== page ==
Human and Virtual Beings as Equal Collaborative Partners in Computer Games

Human and Virtual Beings as Equal Collaborative Partners in Computer Games

Daniel I. Thomas (Griffith University, Australia) and Ljubo B. Vlacic (Griffith University, Australia)
DOI: 10.4018/978-1-60960-569-8.ch003
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Computer games provide a compelling environment to study and enable virtual beings to engage with humans as equals. In this chapter, we investigate the requirements, design and implementation of virtual beings that participate in computer games as humans would; playing the game and creating rich new collaborative game play experiences in areas of education, training and entertainment.
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Alan Turing once remarked that “We may hope that machines will eventually compete with men in all purely intellectual fields” (Turing, 1950). While may not be fully realized today, the integration of artificial beings into human organizations and society evoke powerful images of both positive and negative possibility. Despite the technology that surrounds us today, humans continue to use the imagery of science fiction to strive to create more intelligent machines capable of autonomous decision making.

In this Chapter, we explore the possibility of artificial i.e. virtual beings emerging as partners to humans rather than tools used by humans in various collaborative situations. Unlike past revolutions of mechanical automation, the presence of virtual beings should not imply a redundancy for human partners, but rather a complimentary relationship. Group decision-making, including both humans and virtual beings as equals, increases the diversity of the knowledge pool (Dunbar, 1995), improving the likelihood of positive outcomes.

Computer game development offers a compelling platform for such research and development. As each new computer game produced pushes the boundaries of technical possibility, it should come as no surprise that academia and the game industry have frequently cross-pollinated each other’s efforts.

To this end, we explore a collaborative computer game called TeamMATE1. This environment facilitates the investigation of human and virtual computer game players engaged as fully equal partners. By investigating the nature of fully equal partners, concepts of collaboration and facilitating architecture, it is possible to address the following questions:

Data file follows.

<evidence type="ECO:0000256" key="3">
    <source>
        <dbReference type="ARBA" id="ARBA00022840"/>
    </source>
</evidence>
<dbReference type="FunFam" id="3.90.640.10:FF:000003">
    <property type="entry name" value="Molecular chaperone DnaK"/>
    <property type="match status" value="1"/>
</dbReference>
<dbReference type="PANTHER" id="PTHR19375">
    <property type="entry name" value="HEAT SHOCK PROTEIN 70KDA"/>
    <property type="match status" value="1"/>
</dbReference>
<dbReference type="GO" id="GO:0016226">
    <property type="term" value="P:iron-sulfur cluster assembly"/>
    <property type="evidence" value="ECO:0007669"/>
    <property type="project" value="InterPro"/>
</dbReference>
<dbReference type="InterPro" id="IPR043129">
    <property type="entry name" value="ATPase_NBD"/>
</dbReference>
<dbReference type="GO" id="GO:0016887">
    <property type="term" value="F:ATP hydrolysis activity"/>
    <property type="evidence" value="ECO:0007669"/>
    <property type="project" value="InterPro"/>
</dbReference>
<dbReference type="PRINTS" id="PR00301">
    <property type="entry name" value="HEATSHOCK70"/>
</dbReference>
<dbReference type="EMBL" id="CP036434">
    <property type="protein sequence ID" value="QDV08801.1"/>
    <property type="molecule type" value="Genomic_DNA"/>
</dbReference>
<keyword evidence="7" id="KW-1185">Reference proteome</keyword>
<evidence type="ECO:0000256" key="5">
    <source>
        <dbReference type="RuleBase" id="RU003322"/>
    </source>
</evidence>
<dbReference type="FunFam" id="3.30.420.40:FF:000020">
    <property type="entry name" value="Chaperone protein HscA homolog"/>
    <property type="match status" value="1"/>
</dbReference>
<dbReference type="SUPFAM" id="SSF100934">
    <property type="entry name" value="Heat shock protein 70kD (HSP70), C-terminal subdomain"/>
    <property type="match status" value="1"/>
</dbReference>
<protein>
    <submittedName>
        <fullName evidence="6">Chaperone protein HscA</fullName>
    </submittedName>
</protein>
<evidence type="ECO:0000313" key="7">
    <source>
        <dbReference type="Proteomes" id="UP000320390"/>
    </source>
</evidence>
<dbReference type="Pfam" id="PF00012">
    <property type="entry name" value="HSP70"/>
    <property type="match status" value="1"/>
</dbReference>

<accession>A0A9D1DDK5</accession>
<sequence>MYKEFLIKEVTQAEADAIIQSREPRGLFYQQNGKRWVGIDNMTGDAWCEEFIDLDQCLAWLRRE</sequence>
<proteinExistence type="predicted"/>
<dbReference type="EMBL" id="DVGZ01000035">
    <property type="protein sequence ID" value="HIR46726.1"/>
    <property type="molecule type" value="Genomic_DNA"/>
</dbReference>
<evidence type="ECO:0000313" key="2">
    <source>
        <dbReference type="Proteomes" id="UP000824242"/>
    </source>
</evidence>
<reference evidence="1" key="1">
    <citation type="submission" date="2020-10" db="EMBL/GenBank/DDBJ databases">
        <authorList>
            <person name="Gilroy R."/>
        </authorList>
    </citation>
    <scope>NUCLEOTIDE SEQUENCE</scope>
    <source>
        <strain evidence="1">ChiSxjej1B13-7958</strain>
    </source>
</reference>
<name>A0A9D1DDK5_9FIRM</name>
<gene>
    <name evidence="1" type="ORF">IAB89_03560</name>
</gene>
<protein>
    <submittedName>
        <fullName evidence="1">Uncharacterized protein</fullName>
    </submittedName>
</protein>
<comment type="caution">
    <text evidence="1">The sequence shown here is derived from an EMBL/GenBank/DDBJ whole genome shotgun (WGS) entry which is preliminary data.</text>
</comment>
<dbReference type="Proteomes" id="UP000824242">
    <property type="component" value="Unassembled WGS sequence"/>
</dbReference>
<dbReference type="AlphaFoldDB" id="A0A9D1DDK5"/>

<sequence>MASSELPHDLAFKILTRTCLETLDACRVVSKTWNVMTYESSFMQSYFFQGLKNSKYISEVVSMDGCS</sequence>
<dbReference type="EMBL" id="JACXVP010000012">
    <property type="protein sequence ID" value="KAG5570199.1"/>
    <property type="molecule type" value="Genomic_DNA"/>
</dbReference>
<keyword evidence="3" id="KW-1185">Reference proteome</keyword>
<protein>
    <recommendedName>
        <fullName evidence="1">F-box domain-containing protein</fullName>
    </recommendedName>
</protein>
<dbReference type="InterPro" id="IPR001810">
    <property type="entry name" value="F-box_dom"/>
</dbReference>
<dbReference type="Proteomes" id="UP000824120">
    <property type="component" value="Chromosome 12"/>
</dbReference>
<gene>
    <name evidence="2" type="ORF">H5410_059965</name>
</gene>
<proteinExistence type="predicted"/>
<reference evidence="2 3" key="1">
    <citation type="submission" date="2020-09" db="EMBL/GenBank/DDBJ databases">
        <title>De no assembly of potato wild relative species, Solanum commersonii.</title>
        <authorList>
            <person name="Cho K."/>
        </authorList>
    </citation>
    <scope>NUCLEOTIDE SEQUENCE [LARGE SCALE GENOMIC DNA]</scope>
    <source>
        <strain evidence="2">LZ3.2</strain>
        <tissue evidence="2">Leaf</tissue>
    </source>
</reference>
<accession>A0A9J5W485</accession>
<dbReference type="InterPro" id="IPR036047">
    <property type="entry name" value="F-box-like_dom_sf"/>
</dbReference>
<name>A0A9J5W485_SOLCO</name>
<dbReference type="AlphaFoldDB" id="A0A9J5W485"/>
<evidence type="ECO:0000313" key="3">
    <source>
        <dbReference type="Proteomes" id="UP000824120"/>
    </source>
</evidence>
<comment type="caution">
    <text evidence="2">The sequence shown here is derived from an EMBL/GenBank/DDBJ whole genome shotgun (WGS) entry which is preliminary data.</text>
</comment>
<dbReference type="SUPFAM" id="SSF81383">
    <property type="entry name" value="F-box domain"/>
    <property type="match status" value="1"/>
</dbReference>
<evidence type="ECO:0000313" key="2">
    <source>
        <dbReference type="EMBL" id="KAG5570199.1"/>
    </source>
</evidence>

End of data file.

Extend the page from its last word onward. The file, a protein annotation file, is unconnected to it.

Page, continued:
• 1.

    Can human and virtual beings, being heterogeneous agents, interact cooperatively as fully equal partners in the context of computer games, where each entity is fully replaceable or substitutable with the other?

  • 2.

    How can cooperation be obtained in heterogeneous agent situations, such as a boardroom, be designed to facilitate cooperation between biological and virtual beings?

  • 3.

    Can a boardroom-like game scenario be appropriate for social and educational computer games?

This book chapter explores these questions, and what is required in order to engage human and virtual players collaboratively in computer games. The principles presented here are delivered from our experience in designing, developing and implementing the TeamMATE© cooperative computer game.


Fully Equal Partners (Feps)

To engage human and virtual beings as equal partners in a computer game setting requires interaction beyond treating the virtual partners as sophisticated tools, but rather requires a degree of social acceptance and cohesion. In such a heterogeneous group of partners, virtual beings must be able to articulate their perspectives and opinions, while taking on board the knowledge and opinions of others. For social acceptance and societal influence to occur the virtual being needs to become acceptable within the social system: Society, organization or group (Kelman, 2006).

In making the transition to societal acceptance of virtual beings, there are great challenges both technical and social. To better study virtual beings as collaborative partners, it is possible to focus on a smaller, group social setting, with an assumption of social acceptance (and therefore the capability to influence) collaborative group decision-making. For this reason, computer games provide an excellent environment for understanding how humans and virtual beings can positively influence outcomes in a collaborative group situation.

The nature of an independent virtual being participating alongside humans collaboratively in computer games is strongly influenced by the notion of intelligent autonomous agents in computer game theory. The concept of an intelligent autonomous agent as described by Jennings and Wooldridge (Jennings & Wooldridge, 1995) is appropriate for application to the characteristics of human and virtual beings that engage collaboratively as equal participants in computer games. An intelligent autonomous agent, being situated within a collaborative computer game enjoys the following abilities: